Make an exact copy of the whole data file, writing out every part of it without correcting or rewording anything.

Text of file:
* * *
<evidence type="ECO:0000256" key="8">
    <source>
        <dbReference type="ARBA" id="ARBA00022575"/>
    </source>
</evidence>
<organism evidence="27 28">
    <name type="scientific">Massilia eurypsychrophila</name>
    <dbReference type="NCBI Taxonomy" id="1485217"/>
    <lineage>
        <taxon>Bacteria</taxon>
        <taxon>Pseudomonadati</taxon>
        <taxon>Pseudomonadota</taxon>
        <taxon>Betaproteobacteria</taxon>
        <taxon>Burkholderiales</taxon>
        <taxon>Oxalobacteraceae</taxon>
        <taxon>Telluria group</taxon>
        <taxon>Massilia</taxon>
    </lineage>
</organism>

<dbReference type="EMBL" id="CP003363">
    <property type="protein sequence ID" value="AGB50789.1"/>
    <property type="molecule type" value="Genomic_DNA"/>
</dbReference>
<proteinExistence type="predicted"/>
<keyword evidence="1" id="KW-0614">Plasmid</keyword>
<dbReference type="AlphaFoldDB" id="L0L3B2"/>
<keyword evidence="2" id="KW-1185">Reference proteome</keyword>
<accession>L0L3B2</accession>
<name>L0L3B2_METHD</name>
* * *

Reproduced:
<evidence type="ECO:0000256" key="8">
    <source>
        <dbReference type="ARBA" id="ARBA00022575"/>
    </source>
</evidence>
<organism evidence="27 28">
    <name type="scientific">Massilia eurypsychrophila</name>
    <dbReference type="NCBI Taxonomy" id="1485217"/>
    <lineage>
        <taxon>Bacteria</taxon>
        <taxon>Pseudomonadati</taxon>
        <taxon>Pseudomonadota</taxon>
        <taxon>Betaproteobacteria</taxon>
        <taxon>Burkholderiales</taxon>
        <taxon>Oxalobacteraceae</taxon>
        <taxon>Telluria group</taxon>
        <taxon>Massilia</taxon>
    </lineage>
</organism>

<dbReference type="EMBL" id="CP003363">
    <property type="protein sequence ID" value="AGB50789.1"/>
    <property type="molecule type" value="Genomic_DNA"/>
</dbReference>
<proteinExistence type="predicted"/>
<keyword evidence="1" id="KW-0614">Plasmid</keyword>
<dbReference type="AlphaFoldDB" id="L0L3B2"/>
<keyword evidence="2" id="KW-1185">Reference proteome</keyword>
<accession>L0L3B2</accession>
<name>L0L3B2_METHD</name>